• The Hockey Writers discussed a fan who had turned her very fannishness into a tradable product. Kat Velez no longer felt comfortable supporting her team, the Chicago Blackhawks. "So, Velez decided to sell her fandom to support the fight against domestic violence. A fan of any team from any hockey league can donate to have Velez root for their team. At the end of the week whoever donates the most money will get to choose the team Velez roots for the next week. Yes, even if you are a fan of the Australian Ice Hockey League...she will root for you, as long as she has access to a live stream of the game."

    What fanworks do you think should be remembered? Write about them in Fanlore! Contributions are welcome from all fans.

    We want your suggestions! If you know of an essay, video, article, podcast, or link you think we should know about, comment on the most recent OTW Fannews post. Links are welcome in all languages! Submitting a link doesn't guarantee that it will be included in a Fannews post, and inclusion of a link doesn't mean that it is endorsed by the OTW.

  • OTW Fannews: Loving the Fangirl

    By Claudia Rebaza on Čtvrtek, 3 December 2015 - 4:41 odpoledne
    Message type:

    Banner by Elena Who of a heart monitor line in a heart shape reading 'Loving the Fangirl'

    • Mashable highlighted the emergence of more female fans as superheroes. The latest is Faith “Zephyr” Herbert from Valiant Comics’ Harbinger series. The “sci-fi loving, Firefly-quoting fangirl” now has a series of her own. "Part of what’s gained Faith attention in the comic-book community is that she doesn’t fit the mold of overly skinny or sexualized female superheroes. 'I've heard some very moving comments from comic fans who had never seen a hero who looked like them on the cover of a comic before the Faith covers were unveiled...So there is very much a demand for a book like this.'"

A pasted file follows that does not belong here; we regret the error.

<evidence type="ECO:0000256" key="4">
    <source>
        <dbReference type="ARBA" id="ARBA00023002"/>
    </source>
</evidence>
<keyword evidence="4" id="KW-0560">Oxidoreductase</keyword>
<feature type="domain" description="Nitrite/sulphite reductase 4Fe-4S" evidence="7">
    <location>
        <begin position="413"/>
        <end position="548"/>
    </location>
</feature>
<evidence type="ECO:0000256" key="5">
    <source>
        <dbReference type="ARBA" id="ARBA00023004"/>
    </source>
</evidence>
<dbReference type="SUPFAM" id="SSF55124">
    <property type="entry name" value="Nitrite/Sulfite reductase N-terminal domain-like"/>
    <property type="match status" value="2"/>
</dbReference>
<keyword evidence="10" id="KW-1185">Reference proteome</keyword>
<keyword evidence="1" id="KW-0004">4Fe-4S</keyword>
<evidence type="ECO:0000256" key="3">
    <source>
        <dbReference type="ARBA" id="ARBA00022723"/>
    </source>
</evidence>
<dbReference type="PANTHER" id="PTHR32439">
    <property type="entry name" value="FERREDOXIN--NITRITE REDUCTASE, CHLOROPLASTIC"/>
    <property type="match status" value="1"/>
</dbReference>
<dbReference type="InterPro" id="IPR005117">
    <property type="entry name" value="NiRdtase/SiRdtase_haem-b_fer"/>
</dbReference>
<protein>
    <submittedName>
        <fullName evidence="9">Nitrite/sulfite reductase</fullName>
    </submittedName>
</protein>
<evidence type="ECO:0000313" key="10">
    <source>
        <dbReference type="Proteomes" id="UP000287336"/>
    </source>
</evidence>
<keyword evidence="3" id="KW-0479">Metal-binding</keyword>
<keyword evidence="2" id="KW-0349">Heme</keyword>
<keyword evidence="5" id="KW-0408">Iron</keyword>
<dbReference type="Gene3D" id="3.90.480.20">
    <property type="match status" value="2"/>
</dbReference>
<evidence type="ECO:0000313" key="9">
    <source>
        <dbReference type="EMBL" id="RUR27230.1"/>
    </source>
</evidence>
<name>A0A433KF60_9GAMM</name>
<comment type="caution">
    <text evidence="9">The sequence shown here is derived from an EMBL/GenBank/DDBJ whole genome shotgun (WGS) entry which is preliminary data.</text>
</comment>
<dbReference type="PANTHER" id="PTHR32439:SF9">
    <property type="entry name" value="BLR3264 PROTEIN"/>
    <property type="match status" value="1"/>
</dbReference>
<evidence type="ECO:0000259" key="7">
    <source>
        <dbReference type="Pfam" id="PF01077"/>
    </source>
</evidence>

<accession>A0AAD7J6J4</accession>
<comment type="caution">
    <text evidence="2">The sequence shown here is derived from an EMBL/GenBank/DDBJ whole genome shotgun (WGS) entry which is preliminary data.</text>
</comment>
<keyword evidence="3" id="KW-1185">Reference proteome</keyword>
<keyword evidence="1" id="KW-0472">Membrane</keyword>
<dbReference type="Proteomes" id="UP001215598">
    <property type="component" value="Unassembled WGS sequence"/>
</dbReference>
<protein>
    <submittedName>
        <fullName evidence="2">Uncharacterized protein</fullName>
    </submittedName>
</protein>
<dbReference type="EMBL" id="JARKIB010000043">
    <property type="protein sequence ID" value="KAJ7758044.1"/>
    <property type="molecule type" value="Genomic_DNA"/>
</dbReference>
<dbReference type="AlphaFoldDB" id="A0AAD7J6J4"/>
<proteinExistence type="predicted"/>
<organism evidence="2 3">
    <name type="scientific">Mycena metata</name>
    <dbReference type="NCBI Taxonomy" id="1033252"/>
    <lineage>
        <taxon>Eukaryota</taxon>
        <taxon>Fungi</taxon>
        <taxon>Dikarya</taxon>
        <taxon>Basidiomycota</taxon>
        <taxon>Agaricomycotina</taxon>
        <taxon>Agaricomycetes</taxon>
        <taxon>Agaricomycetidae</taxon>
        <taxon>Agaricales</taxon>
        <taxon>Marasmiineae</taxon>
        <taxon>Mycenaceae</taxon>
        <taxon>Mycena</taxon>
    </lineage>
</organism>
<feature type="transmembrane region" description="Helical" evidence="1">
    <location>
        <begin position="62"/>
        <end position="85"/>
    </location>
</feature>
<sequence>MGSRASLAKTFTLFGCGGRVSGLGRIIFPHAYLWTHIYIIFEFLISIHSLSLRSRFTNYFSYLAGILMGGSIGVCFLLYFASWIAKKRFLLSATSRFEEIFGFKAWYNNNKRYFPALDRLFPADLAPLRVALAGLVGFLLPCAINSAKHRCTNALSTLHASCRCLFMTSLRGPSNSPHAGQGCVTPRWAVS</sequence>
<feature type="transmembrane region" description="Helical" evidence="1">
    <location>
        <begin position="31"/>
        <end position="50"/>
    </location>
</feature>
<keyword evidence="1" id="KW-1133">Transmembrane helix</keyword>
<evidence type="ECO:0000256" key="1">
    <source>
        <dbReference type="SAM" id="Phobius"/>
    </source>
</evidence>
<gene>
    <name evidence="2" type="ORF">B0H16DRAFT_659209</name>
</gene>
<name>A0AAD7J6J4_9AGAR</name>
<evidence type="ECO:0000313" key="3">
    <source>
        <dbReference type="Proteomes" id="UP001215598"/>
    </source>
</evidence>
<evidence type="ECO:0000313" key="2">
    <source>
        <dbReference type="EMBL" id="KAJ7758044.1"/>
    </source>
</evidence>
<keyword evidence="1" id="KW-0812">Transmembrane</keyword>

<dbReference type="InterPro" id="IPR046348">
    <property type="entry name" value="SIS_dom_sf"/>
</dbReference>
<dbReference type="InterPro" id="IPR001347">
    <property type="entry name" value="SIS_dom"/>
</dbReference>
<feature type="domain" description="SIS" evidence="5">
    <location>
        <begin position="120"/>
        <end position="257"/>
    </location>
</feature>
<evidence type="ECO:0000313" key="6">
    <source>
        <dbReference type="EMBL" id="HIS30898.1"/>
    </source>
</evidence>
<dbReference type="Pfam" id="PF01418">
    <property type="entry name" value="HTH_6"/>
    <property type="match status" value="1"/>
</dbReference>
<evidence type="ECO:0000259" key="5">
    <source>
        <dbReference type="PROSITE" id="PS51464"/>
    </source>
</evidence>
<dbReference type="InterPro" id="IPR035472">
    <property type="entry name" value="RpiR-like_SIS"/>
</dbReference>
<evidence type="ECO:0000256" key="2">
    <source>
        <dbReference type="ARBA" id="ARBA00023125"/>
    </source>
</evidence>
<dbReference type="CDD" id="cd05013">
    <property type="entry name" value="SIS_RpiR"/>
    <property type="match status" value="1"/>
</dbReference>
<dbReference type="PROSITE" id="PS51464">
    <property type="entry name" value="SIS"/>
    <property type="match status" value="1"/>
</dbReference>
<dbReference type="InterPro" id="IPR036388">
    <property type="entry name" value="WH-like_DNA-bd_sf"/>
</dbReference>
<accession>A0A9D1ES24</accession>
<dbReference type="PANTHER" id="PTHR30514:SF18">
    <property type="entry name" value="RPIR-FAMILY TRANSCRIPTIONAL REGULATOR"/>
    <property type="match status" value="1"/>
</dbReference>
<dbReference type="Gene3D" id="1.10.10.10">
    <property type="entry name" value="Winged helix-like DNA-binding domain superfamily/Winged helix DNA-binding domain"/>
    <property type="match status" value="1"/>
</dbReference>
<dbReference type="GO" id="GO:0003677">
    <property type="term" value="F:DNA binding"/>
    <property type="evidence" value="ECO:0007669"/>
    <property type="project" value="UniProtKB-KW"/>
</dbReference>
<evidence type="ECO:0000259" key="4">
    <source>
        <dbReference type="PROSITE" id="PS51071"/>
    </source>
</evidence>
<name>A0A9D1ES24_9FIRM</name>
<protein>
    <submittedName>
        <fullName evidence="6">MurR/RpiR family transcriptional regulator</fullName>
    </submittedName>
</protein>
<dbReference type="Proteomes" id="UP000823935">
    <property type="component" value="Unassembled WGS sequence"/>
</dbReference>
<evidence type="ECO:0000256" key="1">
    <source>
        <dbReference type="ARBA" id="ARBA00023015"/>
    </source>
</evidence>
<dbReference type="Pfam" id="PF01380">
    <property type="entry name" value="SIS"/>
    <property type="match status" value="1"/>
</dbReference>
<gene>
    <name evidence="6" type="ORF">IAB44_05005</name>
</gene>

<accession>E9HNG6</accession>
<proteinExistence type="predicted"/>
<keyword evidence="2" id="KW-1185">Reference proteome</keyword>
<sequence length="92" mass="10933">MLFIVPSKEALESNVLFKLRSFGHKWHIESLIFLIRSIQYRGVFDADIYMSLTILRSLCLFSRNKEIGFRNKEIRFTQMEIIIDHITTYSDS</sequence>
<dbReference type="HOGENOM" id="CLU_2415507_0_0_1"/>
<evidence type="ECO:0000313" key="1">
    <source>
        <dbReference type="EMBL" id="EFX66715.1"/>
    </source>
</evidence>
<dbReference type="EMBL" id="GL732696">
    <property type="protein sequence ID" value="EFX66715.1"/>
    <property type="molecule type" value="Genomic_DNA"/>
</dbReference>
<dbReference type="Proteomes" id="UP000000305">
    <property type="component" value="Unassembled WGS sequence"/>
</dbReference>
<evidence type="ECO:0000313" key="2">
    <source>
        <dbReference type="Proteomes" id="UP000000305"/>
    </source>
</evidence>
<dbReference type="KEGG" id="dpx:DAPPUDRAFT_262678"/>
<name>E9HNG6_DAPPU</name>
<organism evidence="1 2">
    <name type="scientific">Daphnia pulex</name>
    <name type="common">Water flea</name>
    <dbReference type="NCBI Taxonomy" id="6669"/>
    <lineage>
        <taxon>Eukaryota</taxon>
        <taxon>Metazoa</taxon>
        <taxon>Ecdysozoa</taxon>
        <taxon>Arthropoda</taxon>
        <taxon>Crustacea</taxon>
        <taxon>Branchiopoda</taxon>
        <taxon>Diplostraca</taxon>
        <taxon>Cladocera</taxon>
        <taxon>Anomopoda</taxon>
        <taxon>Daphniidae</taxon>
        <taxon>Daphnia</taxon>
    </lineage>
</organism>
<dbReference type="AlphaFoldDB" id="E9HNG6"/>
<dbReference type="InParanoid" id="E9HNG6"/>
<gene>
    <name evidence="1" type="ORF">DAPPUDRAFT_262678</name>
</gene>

• iDiva cited 10 Reasons Why you Should Date a Fangirl, which included their loyalty, understanding another's passions, always being able to entertain themselves, enjoying simple pleasures, and not being judgy of others.
    • Bustle piggybacked on an article in The Economist about the success of slash literature in China to discuss slash in more detail. "According to many estimates, the vast majority of yaoi consumers are young women — for instance, attendees at the 2003 Yaoi-Con in San Francisco were reported to be 80 percent female. When it comes to the gender breakdown of the folks who read and create slash, the vision is a bit less clear, as many authors remain anonymous and obscure their gender. But the overall picture seems to be that young women are the dominant consumers and producers of fanfic focusing on romantic relationships between men, whether it's slash, original fiction, or visual media."
    • Black Girl Nerds posted about loving fanfiction, and by extension, its most prolific creators. "I read your work on the bus, in between classes, during lunch breaks, before bed. Your writing has gotten me through boring lectures, eternities spent in waiting rooms, long car rides, and just plain bad days where all I wanted to do was curl up in bed and forget how absolutely terrible the world can be. It was your words that I first discovered before many of the WOC-authored published works I’d come to love. It was you who first helped me learn that genre fiction didn’t have to represent yet another place where Black people didn’t belong, that there could be a place on any planet, any world, any reality, for girls like me."

    Are there fangirls you think should be known about and remembered? Write about their work in Fanlore! Contributions are welcome from all fans.